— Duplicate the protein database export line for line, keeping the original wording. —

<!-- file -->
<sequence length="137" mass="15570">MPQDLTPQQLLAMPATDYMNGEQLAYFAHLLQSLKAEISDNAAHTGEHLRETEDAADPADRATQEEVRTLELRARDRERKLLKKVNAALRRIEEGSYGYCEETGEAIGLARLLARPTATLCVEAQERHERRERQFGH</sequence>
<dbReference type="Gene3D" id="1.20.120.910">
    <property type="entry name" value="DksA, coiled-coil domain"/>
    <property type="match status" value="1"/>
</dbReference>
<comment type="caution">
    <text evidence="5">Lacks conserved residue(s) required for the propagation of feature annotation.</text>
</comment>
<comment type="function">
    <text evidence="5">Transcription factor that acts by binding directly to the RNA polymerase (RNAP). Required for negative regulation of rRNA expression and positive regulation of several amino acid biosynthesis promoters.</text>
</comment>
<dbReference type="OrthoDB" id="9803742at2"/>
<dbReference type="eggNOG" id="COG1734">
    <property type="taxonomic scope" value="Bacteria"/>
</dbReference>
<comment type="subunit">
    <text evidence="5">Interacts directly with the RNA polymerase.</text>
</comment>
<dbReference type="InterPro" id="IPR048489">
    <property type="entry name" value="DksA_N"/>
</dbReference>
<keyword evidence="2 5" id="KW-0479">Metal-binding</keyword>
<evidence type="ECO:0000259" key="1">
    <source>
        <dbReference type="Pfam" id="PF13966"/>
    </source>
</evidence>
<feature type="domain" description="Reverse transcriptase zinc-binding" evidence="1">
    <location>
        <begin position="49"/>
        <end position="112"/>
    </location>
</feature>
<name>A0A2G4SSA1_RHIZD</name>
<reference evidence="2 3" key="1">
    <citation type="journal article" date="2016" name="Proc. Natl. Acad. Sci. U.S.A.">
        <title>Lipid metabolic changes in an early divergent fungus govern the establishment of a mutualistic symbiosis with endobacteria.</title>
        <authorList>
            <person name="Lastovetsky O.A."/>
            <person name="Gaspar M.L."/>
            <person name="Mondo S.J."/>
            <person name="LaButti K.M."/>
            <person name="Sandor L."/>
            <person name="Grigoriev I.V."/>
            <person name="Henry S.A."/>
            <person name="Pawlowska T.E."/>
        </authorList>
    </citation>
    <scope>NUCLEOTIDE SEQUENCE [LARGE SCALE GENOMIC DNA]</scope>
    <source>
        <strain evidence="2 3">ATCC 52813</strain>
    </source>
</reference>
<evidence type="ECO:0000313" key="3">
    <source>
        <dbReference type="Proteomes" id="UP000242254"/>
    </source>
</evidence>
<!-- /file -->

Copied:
<sequence length="137" mass="15570">MPQDLTPQQLLAMPATDYMNGEQLAYFAHLLQSLKAEISDNAAHTGEHLRETEDAADPADRATQEEVRTLELRARDRERKLLKKVNAALRRIEEGSYGYCEETGEAIGLARLLARPTATLCVEAQERHERRERQFGH</sequence>
<dbReference type="Gene3D" id="1.20.120.910">
    <property type="entry name" value="DksA, coiled-coil domain"/>
    <property type="match status" value="1"/>
</dbReference>
<comment type="caution">
    <text evidence="5">Lacks conserved residue(s) required for the propagation of feature annotation.</text>
</comment>
<comment type="function">
    <text evidence="5">Transcription factor that acts by binding directly to the RNA polymerase (RNAP). Required for negative regulation of rRNA expression and positive regulation of several amino acid biosynthesis promoters.</text>
</comment>
<dbReference type="OrthoDB" id="9803742at2"/>
<dbReference type="eggNOG" id="COG1734">
    <property type="taxonomic scope" value="Bacteria"/>
</dbReference>
<comment type="subunit">
    <text evidence="5">Interacts directly with the RNA polymerase.</text>
</comment>
<dbReference type="InterPro" id="IPR048489">
    <property type="entry name" value="DksA_N"/>
</dbReference>
<keyword evidence="2 5" id="KW-0479">Metal-binding</keyword>
<evidence type="ECO:0000259" key="1">
    <source>
        <dbReference type="Pfam" id="PF13966"/>
    </source>
</evidence>
<feature type="domain" description="Reverse transcriptase zinc-binding" evidence="1">
    <location>
        <begin position="49"/>
        <end position="112"/>
    </location>
</feature>
<name>A0A2G4SSA1_RHIZD</name>
<reference evidence="2 3" key="1">
    <citation type="journal article" date="2016" name="Proc. Natl. Acad. Sci. U.S.A.">
        <title>Lipid metabolic changes in an early divergent fungus govern the establishment of a mutualistic symbiosis with endobacteria.</title>
        <authorList>
            <person name="Lastovetsky O.A."/>
            <person name="Gaspar M.L."/>
            <person name="Mondo S.J."/>
            <person name="LaButti K.M."/>
            <person name="Sandor L."/>
            <person name="Grigoriev I.V."/>
            <person name="Henry S.A."/>
            <person name="Pawlowska T.E."/>
        </authorList>
    </citation>
    <scope>NUCLEOTIDE SEQUENCE [LARGE SCALE GENOMIC DNA]</scope>
    <source>
        <strain evidence="2 3">ATCC 52813</strain>
    </source>
</reference>
<evidence type="ECO:0000313" key="3">
    <source>
        <dbReference type="Proteomes" id="UP000242254"/>
    </source>
</evidence>